One of the many things that shocked and rather horrified me about the Midwest when I first moved there was the lack of fences dividing backyards. Sometimes there weren't even shrubberies or hedges--sometimes there was just a long communal yard, which I suppose was great if you liked your neighbors well enough to socialize with them, but what if you didn't?
The same state of affairs exists here in Pennsylvania. I don't get it. Have these people never realized the truthfulness of one of the mottos of the West, "Good fences make good neighbors"?
Actually, mere "fences" are only for people with really big plots of land--five or six acres--where all you need is something to mark the property line. If you live in some residential area and your neighbors' houses might be within fifty feet of yours, you need not a fence but a six-foot-high masonry wall so that they can't easily see what you do in your yard and you can't see what they do in theirs.
Except for a short stretch behind the garages, there's no fence or hedge or any sort of marker of the property line dividing my lot from my neighbors' on either side. As they are reasonable and nice enough people, this is not a problem, although I don't find it ideal. But the back of my lot is marked by a waist-high chain-link fence with a gate in it. And that is a problem. That is where I need a six-foot-high wall.
Let me tell you about my neighbor Bernie, the jerk with whom I share that fence. It drives him nuts, first of all, that I remember his name when he cannot for the life of him remember mine. He's about 70, lost several of his fingers in some sort of professional accident--he used to be a self-employed house painter and carpenter--and spends most of his retirement, provided the weather isn't dreadful, in his garage, which holds a TV, an easy chair, and a liquor cabinet. (I learned all this when I first moved in and we were on speaking terms.)
Bernie is the kind of guy who likes a yard that consists entirely of a chemically controlled lawn, which he treats himself and waters nightly, and large expanses of concrete, which he hoses off rather than sweeps. He has lived with the same scrawny girlfriend for about two decades, and as a concession to her, he allowed the planting of several nondescript shrubs right by the house. Each summer, they also hang one lonely plastic bucket of red geraniums on the metal arm of the clothesline.
It drives Bernie nuts that I like ornamentals, and that the week I moved in I started digging up the yard in order to plant flowers and foliage. It made him even more irate that I took the old-fashioned approach to composting, and would simply stack plant clippings and such in a corner behind the garage, and bury vegetable peelings in whatever spot I was planning to plant in a few weeks down the road. "You'll attract critters," he told me one day.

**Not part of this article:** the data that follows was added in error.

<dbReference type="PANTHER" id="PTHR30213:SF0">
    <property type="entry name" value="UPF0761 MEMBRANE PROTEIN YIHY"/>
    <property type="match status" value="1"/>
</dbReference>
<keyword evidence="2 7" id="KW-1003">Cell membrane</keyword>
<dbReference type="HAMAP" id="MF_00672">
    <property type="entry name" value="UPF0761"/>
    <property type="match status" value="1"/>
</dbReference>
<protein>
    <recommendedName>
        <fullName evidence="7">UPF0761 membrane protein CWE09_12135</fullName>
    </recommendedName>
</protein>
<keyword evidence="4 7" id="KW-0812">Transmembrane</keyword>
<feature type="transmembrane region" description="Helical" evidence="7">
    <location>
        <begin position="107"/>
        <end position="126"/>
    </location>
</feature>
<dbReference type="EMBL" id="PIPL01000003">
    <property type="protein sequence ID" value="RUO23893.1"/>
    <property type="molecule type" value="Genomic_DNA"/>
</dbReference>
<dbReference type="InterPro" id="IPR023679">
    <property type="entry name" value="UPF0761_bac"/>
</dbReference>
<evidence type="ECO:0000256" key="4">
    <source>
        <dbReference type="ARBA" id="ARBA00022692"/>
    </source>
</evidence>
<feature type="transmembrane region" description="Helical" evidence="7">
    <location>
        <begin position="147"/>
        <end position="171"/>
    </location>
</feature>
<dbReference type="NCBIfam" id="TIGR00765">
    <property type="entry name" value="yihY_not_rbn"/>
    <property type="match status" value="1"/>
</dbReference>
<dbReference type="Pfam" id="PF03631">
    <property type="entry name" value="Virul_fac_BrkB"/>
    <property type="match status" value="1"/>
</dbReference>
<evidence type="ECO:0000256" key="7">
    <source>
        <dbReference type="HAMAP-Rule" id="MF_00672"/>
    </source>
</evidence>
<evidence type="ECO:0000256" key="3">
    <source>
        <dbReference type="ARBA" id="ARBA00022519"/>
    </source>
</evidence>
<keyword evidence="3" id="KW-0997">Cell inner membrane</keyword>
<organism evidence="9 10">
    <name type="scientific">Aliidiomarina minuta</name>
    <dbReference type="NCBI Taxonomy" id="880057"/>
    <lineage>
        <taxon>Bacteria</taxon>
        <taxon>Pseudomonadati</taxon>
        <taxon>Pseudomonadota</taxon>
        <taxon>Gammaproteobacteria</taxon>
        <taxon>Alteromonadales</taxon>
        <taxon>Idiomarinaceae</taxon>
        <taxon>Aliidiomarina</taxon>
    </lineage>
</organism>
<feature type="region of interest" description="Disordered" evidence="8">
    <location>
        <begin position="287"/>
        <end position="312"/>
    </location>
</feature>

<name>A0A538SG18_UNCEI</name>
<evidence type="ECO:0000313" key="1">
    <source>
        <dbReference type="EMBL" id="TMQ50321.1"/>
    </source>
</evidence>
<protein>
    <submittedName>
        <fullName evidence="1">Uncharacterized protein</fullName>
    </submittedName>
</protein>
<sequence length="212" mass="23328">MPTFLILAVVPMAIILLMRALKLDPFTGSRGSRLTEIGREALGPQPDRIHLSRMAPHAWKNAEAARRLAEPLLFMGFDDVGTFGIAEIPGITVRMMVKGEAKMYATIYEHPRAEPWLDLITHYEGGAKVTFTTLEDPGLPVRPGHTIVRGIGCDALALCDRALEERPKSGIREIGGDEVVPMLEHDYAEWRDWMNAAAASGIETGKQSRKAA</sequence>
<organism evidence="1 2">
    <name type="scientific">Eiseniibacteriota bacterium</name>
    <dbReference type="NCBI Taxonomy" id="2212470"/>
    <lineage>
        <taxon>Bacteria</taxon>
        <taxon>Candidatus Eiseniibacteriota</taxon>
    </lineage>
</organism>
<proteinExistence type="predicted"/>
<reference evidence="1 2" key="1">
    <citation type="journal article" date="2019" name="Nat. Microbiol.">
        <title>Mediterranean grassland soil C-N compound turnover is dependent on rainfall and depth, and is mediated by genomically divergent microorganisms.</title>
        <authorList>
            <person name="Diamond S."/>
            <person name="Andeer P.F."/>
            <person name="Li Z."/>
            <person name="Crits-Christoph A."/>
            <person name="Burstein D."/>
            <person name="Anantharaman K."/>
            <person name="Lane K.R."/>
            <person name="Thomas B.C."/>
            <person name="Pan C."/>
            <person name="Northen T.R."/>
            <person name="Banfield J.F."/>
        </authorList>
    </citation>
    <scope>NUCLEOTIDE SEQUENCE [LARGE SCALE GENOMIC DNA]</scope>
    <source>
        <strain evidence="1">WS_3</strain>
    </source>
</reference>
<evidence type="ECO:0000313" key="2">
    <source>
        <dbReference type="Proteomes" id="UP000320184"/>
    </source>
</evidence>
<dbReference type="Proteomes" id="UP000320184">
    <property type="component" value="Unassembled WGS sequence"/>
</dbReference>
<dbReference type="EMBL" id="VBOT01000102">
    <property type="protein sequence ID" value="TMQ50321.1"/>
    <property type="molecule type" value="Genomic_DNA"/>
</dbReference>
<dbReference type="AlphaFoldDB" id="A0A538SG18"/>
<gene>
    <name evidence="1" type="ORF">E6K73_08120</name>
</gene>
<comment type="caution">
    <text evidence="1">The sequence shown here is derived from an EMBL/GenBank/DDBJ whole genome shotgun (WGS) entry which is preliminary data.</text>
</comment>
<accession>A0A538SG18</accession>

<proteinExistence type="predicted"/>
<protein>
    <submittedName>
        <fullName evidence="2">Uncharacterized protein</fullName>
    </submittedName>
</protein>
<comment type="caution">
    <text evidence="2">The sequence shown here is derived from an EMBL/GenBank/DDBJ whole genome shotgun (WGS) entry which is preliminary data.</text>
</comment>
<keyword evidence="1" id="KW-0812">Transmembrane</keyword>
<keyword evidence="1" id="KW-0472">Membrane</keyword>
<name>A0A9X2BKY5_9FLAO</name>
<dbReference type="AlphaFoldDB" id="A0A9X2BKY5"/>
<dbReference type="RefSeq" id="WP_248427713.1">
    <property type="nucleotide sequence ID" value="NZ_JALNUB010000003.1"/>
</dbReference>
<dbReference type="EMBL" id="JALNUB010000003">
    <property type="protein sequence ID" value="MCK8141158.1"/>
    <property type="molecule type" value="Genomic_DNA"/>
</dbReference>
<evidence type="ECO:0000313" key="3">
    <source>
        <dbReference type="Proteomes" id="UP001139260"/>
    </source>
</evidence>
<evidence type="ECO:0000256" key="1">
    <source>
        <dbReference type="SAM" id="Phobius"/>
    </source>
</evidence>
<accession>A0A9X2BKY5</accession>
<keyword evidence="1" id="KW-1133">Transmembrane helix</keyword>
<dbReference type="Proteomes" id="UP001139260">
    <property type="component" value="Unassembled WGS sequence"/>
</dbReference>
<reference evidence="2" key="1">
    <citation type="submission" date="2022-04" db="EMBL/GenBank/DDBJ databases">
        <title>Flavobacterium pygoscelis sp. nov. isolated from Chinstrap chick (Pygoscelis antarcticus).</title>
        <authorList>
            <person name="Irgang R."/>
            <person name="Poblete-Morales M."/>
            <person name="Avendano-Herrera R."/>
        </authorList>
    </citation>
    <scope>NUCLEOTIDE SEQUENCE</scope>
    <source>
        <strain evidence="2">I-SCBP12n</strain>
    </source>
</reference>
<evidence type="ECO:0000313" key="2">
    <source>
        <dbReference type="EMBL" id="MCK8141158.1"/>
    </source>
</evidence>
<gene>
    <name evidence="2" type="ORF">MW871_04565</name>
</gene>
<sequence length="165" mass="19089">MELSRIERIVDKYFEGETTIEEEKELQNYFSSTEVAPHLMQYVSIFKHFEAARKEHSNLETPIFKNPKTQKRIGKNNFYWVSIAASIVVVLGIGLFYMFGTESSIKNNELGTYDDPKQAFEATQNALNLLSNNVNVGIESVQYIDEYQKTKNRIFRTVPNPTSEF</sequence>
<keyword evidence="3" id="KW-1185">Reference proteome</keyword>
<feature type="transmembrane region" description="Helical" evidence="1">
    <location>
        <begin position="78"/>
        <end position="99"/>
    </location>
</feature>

"I don't mind critters," I said.
"You should," he said. "Some critter's got a hole under your garage. You need to put back the glass around the hole so it cuts itself when it comes out. You knocked out the glass when you was digging." I'd already noticed both the hole and the glass, which I'd purposely removed.
"I don't mind critters," I repeated, not commenting on my indignation that he felt entitled to enter my yard and inspect the way I maintained it.
"I do," he said.
"Why?" I asked. "You don't have a single thing in your yard that ‘critters' like."
"Critters don't belong around people," he said. "Gotta get rid of ‘em."
I shrugged and walked away.
He tries to find a way to blame me for whatever goes wrong in his yard. One spring his lawn came in with dreadful patches of yellow dead grass. "You killed my grass," he accused without preamble one day when I was out digging and planting.
"How?" I asked.
"By digging," he said. "You dug up grubs, and they ate my lawn."
I stared at him. "That's ridiculous," I said. "First of all, I haven't found that many grubs, and any grubs I find, I kill. Secondly, if grubs from my digging were killing the grass around here, my lawn would look as shitty as yours. Barb's lawn would look shitty. Trudy's lawn would look shitty. But they all look fine. It's just your yard, and the dead patches are all in strips. Admit it: you over-fertilized."
But he turned away.
And then one day I heard an unpleasant metallic scratching. It went on for almost an hour, a frantic, desperate noise that would lull for a few moments before starting up again. I finally couldn't bear it any longer and went out to investigate. It was after sunset and hard to see what was going on in the yard, but the noise was dreadful and persistent enough that the source of it was easy to locate, which is how I found a trap in Bernie's yard right by the back gate, with a desperate little vole in it. I released the vole, replaced the trap, and went back to my house.